My vSphere 5.0 Upgrade Experience

Over the past month or so I’ve been upgrading instances of vSphere 4.1 to vSphere 5.0.  I am just about complete (and awesomely I get to do it all over again for vSphere 5.0 Update 1) and I wanted to share some things about my experience(s).  My apologies in advance for not having any screenshots or exact error codes.

1. First and foremost you want to ensure that all of your virtual machines are vMotion ready.  Josh Atwell (@josh_atwell) wrote a nice function that will check pretty much anything that will prevent a virtual machine from migrating, check that out here.  I did run into a few issues where virtual machines were sitting on local storage instead of shared storage.

Bottom Line: Ensure your virtual machines are vMotion capable

2. In order to upgrade your hosts you need to be in maintenance mode.  If you are going to leave your virtual machines powered on during the upgrade, which I assume you will, the virtual machines will need to be vMotioned to another vmhost before the host will go into maintenance mode.  If your hosts are part of a cluster, and want to do this to be done for you, ensure DRS is enabled (why the hec wouldn’t you have this enabled?!?) and set to Fully Automated.  If you notice the maintenance mode task stuck at 2% either DRS is off, not set to fully automated or a VM failed to vMotion properly

Bottom Line:  Turn on DRS and set to Fully Automated if your hosts are in a DRS enabled cluster

3. If you are performing an upgrade you may get an error when update manager is trying to remediate your host, and it will most likely be a generic error.  If you dig into the update manager logs, located on your vcenter server at C:\ProgramData\VMware\VMware Update Manager Logs (main log is vmware-vum-server-log4cpp.log) you could see a warning or error that, in some form or fashion, says “out of space”.  To truly check your unreserved space run esxtop or resxtop on the host that received the error, press “M” for the memory page and look at VMKMEM at the top and over to the right you will see ursvd.  Make sure that number is >310.  As you can see below there is more than enough unreserved memory. 

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Bottom Line: Make sure you have at least >310MB of unreserved memory on your host

4. The very first issue I ran into was the upgrade script kept failing during remediation on all of my hosts.  The error I saw in the update manger log was “Cannot execute upgrade script on host”; very informative.  After a bit of research I discovered VMware KB 2006254.  The gist of the problem is that if the VMkernel you are using for your management network has a label/name that is more than 20 characters then remediation will fail.  I believe this is fixed in vSphere 5 Update 1, but I haven’t tested it.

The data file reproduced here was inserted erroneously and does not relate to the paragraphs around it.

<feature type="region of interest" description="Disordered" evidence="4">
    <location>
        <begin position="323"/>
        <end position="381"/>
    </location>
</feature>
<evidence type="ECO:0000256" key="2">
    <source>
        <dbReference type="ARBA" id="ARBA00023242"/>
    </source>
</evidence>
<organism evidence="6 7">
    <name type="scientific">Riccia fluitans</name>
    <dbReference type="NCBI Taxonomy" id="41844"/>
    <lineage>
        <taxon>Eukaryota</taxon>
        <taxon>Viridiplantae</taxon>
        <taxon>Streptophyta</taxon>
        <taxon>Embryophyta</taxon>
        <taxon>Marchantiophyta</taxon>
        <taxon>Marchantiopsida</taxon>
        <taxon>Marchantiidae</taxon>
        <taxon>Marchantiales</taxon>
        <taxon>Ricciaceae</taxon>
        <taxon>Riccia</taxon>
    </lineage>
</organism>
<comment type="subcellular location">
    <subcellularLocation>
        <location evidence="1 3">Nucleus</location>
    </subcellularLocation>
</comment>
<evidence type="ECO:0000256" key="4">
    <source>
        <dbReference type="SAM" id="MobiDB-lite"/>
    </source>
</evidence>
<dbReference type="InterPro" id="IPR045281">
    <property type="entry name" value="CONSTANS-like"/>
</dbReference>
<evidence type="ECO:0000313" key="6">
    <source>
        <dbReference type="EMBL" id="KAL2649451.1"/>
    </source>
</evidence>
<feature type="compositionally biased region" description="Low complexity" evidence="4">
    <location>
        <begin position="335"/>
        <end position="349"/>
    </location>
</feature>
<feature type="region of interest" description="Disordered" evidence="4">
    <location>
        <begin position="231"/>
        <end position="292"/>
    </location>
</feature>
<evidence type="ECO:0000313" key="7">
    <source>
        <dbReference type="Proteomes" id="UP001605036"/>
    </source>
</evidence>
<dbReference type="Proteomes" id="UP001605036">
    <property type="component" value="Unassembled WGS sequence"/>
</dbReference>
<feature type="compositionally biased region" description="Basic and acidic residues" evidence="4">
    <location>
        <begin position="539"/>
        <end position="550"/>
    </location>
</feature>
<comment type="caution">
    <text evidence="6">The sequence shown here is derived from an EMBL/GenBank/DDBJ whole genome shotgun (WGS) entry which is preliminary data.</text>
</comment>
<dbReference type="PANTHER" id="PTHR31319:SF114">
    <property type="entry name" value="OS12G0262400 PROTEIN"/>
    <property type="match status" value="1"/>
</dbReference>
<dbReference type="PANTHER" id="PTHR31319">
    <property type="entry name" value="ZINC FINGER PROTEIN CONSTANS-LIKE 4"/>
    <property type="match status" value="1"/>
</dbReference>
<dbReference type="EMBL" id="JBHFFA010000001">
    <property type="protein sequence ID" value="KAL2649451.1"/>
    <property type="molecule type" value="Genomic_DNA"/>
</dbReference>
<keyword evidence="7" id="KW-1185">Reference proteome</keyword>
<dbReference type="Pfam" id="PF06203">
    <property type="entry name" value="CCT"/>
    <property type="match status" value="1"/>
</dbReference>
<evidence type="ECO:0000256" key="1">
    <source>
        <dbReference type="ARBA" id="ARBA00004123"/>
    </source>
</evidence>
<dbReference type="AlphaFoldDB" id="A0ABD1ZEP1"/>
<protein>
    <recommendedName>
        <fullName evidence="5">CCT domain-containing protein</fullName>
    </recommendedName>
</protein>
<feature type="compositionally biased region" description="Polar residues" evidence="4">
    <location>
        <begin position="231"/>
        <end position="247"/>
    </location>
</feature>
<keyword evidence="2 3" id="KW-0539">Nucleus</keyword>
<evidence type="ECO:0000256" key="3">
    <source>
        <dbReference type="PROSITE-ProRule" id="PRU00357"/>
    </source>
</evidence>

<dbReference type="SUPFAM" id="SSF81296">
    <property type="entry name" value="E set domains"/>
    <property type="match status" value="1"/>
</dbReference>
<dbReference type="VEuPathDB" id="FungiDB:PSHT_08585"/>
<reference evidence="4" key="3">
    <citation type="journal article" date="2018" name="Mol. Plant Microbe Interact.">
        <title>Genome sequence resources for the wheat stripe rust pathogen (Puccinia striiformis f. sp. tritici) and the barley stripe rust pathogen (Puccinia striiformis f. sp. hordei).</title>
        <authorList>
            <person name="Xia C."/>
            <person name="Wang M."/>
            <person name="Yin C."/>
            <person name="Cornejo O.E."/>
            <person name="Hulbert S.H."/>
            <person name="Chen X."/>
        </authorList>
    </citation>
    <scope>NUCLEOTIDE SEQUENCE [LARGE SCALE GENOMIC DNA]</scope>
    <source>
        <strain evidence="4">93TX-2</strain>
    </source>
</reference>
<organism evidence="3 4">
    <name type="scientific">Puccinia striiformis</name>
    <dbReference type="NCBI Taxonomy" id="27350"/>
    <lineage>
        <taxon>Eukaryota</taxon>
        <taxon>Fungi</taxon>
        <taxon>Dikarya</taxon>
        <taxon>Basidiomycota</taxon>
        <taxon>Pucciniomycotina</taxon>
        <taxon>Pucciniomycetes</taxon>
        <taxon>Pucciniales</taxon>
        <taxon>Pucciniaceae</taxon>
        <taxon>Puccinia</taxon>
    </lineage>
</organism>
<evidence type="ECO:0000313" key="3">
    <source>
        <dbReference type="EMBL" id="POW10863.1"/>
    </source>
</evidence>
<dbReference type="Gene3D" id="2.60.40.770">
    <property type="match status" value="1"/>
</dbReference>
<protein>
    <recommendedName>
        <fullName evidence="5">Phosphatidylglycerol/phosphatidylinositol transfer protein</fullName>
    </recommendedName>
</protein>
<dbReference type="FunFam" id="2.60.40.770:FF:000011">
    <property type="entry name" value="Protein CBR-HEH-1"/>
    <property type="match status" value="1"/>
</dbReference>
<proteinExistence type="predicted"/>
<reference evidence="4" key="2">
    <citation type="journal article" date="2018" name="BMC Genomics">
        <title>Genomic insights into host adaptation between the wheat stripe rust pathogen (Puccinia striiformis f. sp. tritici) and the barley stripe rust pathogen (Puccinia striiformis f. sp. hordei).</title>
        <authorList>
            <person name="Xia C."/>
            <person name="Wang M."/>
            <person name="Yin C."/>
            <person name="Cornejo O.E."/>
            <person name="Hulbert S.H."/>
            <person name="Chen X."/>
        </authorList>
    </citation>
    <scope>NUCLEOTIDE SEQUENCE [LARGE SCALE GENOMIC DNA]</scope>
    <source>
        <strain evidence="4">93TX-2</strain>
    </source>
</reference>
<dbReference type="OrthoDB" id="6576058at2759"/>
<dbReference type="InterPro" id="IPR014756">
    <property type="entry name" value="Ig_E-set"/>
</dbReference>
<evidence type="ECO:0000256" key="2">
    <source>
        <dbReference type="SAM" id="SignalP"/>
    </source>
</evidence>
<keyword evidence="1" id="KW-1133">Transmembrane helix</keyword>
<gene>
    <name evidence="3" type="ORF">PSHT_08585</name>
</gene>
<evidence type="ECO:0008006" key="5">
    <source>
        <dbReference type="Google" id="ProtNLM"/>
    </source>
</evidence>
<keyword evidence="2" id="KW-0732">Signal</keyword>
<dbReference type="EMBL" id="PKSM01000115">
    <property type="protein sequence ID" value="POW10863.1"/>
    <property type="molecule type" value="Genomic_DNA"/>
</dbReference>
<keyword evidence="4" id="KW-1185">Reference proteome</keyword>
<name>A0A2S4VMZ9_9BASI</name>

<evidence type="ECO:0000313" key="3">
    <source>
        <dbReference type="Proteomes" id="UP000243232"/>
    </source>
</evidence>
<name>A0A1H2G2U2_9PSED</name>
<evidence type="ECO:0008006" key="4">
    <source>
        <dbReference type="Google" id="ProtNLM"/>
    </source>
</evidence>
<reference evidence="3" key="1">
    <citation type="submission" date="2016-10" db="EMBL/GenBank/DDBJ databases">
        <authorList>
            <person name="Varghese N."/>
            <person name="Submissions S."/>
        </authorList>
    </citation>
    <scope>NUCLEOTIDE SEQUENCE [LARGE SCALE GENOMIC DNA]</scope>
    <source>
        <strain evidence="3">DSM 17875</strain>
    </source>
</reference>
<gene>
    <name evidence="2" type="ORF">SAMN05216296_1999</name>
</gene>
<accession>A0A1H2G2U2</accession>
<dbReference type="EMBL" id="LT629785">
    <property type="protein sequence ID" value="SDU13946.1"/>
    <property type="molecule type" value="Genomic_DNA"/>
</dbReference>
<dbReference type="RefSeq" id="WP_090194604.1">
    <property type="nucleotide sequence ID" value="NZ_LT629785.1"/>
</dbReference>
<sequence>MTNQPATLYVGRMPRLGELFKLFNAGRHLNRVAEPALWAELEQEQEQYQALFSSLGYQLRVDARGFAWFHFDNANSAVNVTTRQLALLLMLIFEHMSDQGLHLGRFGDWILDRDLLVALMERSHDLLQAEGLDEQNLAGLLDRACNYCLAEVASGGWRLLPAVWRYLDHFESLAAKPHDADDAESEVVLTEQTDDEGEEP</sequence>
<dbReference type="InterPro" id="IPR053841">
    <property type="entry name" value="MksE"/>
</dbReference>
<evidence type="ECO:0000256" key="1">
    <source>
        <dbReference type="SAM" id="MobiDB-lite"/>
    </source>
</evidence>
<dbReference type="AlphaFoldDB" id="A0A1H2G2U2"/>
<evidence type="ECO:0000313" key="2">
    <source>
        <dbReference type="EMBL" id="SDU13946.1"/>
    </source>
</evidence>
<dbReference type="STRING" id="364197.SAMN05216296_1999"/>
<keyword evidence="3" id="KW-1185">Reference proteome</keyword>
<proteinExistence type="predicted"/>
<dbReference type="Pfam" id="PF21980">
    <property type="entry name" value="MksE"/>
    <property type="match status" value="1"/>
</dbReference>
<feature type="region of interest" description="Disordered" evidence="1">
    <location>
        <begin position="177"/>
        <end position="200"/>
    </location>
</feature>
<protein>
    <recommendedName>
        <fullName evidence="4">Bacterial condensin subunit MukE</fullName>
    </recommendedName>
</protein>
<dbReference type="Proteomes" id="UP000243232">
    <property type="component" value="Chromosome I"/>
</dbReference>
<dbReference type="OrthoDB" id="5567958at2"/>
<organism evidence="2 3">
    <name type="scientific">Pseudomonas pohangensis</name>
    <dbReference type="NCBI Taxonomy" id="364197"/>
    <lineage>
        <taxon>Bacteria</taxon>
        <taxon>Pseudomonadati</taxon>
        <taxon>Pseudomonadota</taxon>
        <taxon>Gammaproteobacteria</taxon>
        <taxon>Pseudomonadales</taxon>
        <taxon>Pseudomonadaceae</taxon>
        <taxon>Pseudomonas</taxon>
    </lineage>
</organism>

Bottom Line: Ensure the name/label of your management network is less than 20 characters

5. Custom Roles:  We have a few custom roles that we use, one of which is a full clone of the Administrator role.  You might ask, “why make a clone of it if it’s an exact copy, why not just use the Administrator role?”—we have several other custom roles with particular naming standards, it only made sense for us to clone the administrator role and give it a name IAW (in accordance with) our naming standard.  There are four new privileges that are added when you upgrade to vSphere 5; Datastore Cluster, ESX Agent Manager, Profile-driven storage and vService   As you might have guessed, these new privileges are enabled on the built-in Administrator role, but not any roles that you have cloned (if this is your first time installing Update Manager be sure to check the VMware vSphere Update Manager privilege as well).

Bottom Line:  As needed, update any roles that aren’t built-in with the new privileges

Here is a general guide that should get you through the upgrade process – vSphere 5 Upgrade.docx. If you have ESXi hosts external to your firewall or in a DMZ please see my post on Update Manager Firewall Considerations

All-in-all the upgrade process was smooth. The issues I did have I was able to diagnosis and resolve in a respectable amount of time.  I get to now turnaround and do this process all over again with vSphere 5 update 1, but this time it should be a lot less work since some of the other components are now in place.  Happy upgrading!

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